Unfortunately, the death of a loved one is inevitable in life. Everyone will lose someone at some point. Understanding that you are not alone, celebrating your loved one’s life, and taking care of yourself are all important aspects on your road to healing your grief. My wish for you today is that if you are hurting, you will find comfort. Remember that those who have gone on are cheering us on to live a life that counts. Make each day special and leave a legacy for others to remember.

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Last Updated on October 22, 2019

How to Get “I Can’t Do It” Out of Your Vocabulary

How to Get “I Can’t Do It” Out of Your Vocabulary

When someone says, “I can’t do it” . . . I say to myself, “What do you mean you can’t do it?” Maybe you don’t want to do it, but saying you “can’t” do it is a completely different story.

With the right mindset, positive attitude, and a clear vision of what you want to accomplish, the only thing that is holding you back is yourself.

Can’t is a terrible word and it has to be taken out of your vocabulary.

By saying you can’t do something, you’re already doubting yourself, submitting to defeat, and you’re making that barrier around your life tighter.

So today, right now, we are going to remove this word for good.

From now on there is nothing we can’t do.

“Attitude is Tattoo”

Your attitude is everything; it’s your reason, your why and how, your facial expression, emotions, body language, and potentially the end result. How you approach an opportunity, and the result of it, is solely based on you — not your boss or your co-worker or friend.

If you enter a business meeting with a sour attitude, that negative energy can spread like wildfire. People can also feel it — maybe even taste it. This is not an impression you want to leave.

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Now imagine you enter a business meeting with a positive attitude, that whatever happens in here is going to be your result, in your control, not someone else’s. Of course, we can’t always win, but even if the outcome is negative, your attitude and perception can turn it into a positive. The question is: can you do it?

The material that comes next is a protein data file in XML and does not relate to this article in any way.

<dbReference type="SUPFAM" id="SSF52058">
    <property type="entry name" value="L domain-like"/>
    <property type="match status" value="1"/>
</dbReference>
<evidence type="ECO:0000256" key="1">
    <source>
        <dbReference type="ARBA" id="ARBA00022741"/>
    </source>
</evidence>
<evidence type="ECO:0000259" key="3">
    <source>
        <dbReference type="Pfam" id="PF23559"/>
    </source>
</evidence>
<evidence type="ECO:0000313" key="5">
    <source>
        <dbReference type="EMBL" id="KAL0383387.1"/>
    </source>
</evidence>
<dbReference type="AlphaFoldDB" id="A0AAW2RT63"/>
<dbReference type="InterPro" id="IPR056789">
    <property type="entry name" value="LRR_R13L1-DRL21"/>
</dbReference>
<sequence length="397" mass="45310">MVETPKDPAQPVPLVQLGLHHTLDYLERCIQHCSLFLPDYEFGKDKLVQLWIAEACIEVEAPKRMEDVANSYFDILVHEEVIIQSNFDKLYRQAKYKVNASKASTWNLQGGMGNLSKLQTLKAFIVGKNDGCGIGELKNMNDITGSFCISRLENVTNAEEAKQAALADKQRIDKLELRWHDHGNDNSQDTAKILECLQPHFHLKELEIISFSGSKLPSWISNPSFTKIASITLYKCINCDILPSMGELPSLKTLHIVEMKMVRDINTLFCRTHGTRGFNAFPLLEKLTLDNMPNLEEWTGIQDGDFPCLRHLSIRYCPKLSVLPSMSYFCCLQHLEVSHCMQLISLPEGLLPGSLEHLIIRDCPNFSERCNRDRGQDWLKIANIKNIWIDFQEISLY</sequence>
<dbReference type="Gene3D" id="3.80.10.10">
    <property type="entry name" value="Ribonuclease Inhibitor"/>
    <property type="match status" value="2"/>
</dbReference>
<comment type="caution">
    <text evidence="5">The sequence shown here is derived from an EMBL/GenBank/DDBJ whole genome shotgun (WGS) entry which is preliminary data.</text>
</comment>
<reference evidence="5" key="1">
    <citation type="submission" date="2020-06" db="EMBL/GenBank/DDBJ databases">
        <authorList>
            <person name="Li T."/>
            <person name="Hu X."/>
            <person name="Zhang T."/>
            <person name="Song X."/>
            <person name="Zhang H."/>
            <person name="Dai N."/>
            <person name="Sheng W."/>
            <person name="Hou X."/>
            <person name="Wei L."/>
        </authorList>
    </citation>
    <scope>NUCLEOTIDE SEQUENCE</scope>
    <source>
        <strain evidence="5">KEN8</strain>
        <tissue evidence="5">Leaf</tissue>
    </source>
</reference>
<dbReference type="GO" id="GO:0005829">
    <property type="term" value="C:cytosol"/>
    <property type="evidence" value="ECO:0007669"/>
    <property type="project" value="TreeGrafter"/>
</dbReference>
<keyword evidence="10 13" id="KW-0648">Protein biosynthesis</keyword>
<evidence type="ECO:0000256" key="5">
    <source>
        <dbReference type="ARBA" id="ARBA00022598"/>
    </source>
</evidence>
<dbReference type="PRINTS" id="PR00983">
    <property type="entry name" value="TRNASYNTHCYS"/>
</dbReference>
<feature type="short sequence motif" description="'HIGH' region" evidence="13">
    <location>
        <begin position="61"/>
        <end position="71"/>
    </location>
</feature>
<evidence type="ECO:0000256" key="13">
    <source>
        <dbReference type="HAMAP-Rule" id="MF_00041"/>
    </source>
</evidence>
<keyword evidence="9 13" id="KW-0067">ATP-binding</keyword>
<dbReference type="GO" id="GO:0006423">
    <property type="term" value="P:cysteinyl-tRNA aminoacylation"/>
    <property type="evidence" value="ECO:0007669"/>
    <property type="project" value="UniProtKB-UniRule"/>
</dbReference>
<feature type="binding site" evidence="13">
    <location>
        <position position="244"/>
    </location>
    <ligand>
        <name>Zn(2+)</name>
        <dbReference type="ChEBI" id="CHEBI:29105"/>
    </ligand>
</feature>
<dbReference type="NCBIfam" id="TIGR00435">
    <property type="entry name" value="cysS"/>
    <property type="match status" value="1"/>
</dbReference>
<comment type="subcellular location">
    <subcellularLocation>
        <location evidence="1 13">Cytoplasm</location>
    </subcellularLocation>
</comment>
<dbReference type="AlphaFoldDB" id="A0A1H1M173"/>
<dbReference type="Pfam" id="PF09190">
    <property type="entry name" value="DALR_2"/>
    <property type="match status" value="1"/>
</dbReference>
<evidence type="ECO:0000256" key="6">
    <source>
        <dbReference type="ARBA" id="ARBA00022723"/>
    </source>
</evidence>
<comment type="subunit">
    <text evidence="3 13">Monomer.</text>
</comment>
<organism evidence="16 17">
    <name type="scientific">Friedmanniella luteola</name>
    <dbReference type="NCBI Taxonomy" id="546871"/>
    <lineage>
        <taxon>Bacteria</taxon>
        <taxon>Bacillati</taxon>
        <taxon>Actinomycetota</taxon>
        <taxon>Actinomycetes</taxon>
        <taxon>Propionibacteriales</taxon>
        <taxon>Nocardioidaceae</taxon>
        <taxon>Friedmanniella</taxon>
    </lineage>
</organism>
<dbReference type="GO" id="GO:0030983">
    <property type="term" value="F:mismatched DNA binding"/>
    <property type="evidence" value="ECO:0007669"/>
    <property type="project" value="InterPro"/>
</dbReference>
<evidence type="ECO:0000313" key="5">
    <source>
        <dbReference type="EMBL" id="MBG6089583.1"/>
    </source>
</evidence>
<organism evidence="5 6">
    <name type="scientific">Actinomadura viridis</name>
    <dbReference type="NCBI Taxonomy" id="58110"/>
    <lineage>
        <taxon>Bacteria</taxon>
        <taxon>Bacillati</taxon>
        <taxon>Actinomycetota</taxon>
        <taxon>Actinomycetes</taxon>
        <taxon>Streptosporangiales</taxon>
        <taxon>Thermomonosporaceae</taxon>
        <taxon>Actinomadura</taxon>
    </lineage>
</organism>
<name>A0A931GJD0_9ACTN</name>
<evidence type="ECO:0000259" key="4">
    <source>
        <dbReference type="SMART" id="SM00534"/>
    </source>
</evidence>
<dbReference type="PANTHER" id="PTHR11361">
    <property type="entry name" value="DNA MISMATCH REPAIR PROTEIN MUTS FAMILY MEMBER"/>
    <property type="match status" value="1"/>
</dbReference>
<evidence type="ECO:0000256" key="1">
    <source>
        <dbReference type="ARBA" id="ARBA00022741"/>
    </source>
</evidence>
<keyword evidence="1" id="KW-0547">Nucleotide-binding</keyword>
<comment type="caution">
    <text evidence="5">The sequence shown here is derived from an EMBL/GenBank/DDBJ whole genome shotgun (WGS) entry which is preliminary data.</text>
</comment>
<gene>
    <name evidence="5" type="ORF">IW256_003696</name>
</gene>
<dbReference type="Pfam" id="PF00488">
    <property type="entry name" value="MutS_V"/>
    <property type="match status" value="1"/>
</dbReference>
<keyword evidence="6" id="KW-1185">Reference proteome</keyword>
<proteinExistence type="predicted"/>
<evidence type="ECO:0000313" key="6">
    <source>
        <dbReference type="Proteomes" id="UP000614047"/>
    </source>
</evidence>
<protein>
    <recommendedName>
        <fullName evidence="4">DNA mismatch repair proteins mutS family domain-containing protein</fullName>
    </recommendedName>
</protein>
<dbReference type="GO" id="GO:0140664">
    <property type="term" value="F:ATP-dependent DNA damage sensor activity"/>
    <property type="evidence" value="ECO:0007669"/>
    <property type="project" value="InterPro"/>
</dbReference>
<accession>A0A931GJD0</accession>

Of course you can, because there is nothing in this world you can’t do.

It’s much better to be known for your positive attitude — your poise, your energy, the reason why things go so well because you are able to maintain such character. A negative attitude is easy. It’s easy to complain, it’s easy to be mad, and it’s even easier to do nothing to change it.

When I say your “attitude is tattoo”, it sounds permanent. Tattoos can be removed, but that’s not the point. Your attitude is like a tattoo because you wear it. People can see it and sometimes, they will judge you on it. If you maintain a negative attitude, then it is permanent until you change it.

Change your attitude and I guarantee the results change as well.

Believe You Can Do It

Do you know why most people say “can’t” and doubt themselves before trying anything?

It’s our lack of self-confidence and fear on many different levels. The one thing we have to purge from ourselves is fear — fear of bad results, fear of change, fear of denial, fear of loss, the fear that makes us worry and lose sleep. Worrying is the same as going outside with an umbrella, waiting for rain to hit it. Stop worrying and move on.

Confidence is fragile: It builds up slowly, but can shatter like glass. Project your confidence and energy into believing in yourself. This is a very important and groundbreaking step — one that is usually the hardest to take. Start telling yourself you can do something, anything, and you will do it the best to your ability. Remove doubt, remove fear, and stick with positive energy.